I was initially drawn to psych nursing because I have been an inpatient psych patient about four times. Therefore, I am maybe more familiar with some of the stories leading up to mental breakdowns, loss of moral fabric, hopelessness, and general pessimism. It hurts my feelings sometimes knowing how good all of "nurses" have it made. We are able to make basic decisions every day that we completely take for granted. The sharp pain of not saying anything to confront a seeminly cold-hearted nurse because I know that it will interefere with my job -- intereferes with my job. Ironically these statements can be made not only in (without?) regard to psych-stigmatized statements but also simple actions such as an audible rolling of the eyes, withholding information, justifying the condition of the patient, or --sad to admit it-- the dreaded "what are we doing here"?
Through my inpatient and outpatient programs I have been enrolled in many classes for mental health, mindfulness, and cognitive-based methods. I even enrolled in a college-level class. In nursing school it became morally damaging to hear the other nurses speak down on this specialty, or at least how I percieved statements such as "I became a psych nurse because I could not get a job anywhere else", "once you become a psych nurse it is hard to break out of the specialty", "I could never be a psych nurse", and "this rotation is so annoying". I also found that my clinical instructor was seemingly particularly emblazened to find every possible critique about my assignments and school work.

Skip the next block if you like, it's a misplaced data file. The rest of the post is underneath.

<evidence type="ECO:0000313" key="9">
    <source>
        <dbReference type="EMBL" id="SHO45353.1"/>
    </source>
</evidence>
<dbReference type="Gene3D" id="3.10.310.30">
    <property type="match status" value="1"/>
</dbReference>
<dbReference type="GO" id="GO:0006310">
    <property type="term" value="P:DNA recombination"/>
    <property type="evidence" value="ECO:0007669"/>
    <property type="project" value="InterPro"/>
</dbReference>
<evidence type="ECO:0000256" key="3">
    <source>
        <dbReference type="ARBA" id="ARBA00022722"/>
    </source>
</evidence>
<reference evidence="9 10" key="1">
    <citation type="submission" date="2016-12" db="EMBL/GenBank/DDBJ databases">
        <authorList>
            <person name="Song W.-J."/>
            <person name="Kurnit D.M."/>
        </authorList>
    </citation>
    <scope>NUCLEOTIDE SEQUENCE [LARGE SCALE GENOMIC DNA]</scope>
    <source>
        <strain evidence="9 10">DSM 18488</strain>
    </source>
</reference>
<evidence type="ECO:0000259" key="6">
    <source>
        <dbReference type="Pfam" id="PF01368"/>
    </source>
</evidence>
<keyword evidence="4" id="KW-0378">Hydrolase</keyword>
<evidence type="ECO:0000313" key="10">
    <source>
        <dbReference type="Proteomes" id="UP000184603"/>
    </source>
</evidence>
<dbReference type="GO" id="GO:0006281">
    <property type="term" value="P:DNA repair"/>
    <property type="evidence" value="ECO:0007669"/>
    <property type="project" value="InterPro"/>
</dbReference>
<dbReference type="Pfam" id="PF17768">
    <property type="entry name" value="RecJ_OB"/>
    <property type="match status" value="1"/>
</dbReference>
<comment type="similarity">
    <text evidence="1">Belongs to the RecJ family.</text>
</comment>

My mom said a few times that she wishes I could go to school speciafically to become a psych nurse. Thank you for asking, Verene.